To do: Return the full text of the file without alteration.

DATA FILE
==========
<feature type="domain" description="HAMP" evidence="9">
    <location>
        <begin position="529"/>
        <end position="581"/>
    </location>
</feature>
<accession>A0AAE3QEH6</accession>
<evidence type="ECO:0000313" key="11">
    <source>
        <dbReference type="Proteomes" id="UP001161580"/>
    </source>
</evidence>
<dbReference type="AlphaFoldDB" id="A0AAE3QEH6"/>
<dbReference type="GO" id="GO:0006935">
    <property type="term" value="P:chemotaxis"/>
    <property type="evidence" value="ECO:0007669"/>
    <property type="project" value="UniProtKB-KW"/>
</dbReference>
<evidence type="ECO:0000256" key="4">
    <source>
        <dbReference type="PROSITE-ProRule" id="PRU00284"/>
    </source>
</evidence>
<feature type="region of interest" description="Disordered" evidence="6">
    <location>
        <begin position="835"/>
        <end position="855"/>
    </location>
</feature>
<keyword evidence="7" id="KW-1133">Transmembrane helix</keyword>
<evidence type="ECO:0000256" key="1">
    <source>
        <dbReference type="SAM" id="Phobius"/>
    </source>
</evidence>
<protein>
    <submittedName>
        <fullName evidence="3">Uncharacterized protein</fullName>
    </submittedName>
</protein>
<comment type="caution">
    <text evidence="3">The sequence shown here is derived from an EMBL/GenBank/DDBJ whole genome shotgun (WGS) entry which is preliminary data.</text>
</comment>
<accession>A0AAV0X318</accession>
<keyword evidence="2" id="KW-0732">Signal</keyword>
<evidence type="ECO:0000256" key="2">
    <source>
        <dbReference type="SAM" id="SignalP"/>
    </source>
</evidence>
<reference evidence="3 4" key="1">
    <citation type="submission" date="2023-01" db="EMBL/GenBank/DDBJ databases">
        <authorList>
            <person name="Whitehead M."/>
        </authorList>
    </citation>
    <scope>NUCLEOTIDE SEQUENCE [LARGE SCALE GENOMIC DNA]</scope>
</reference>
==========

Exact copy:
<feature type="domain" description="HAMP" evidence="9">
    <location>
        <begin position="529"/>
        <end position="581"/>
    </location>
</feature>
<accession>A0AAE3QEH6</accession>
<evidence type="ECO:0000313" key="11">
    <source>
        <dbReference type="Proteomes" id="UP001161580"/>
    </source>
</evidence>
<dbReference type="AlphaFoldDB" id="A0AAE3QEH6"/>
<dbReference type="GO" id="GO:0006935">
    <property type="term" value="P:chemotaxis"/>
    <property type="evidence" value="ECO:0007669"/>
    <property type="project" value="UniProtKB-KW"/>
</dbReference>
<evidence type="ECO:0000256" key="4">
    <source>
        <dbReference type="PROSITE-ProRule" id="PRU00284"/>
    </source>
</evidence>
<feature type="region of interest" description="Disordered" evidence="6">
    <location>
        <begin position="835"/>
        <end position="855"/>
    </location>
</feature>
<keyword evidence="7" id="KW-1133">Transmembrane helix</keyword>
<evidence type="ECO:0000256" key="1">
    <source>
        <dbReference type="SAM" id="Phobius"/>
    </source>
</evidence>
<protein>
    <submittedName>
        <fullName evidence="3">Uncharacterized protein</fullName>
    </submittedName>
</protein>
<comment type="caution">
    <text evidence="3">The sequence shown here is derived from an EMBL/GenBank/DDBJ whole genome shotgun (WGS) entry which is preliminary data.</text>
</comment>
<accession>A0AAV0X318</accession>
<keyword evidence="2" id="KW-0732">Signal</keyword>
<evidence type="ECO:0000256" key="2">
    <source>
        <dbReference type="SAM" id="SignalP"/>
    </source>
</evidence>
<reference evidence="3 4" key="1">
    <citation type="submission" date="2023-01" db="EMBL/GenBank/DDBJ databases">
        <authorList>
            <person name="Whitehead M."/>
        </authorList>
    </citation>
    <scope>NUCLEOTIDE SEQUENCE [LARGE SCALE GENOMIC DNA]</scope>
</reference>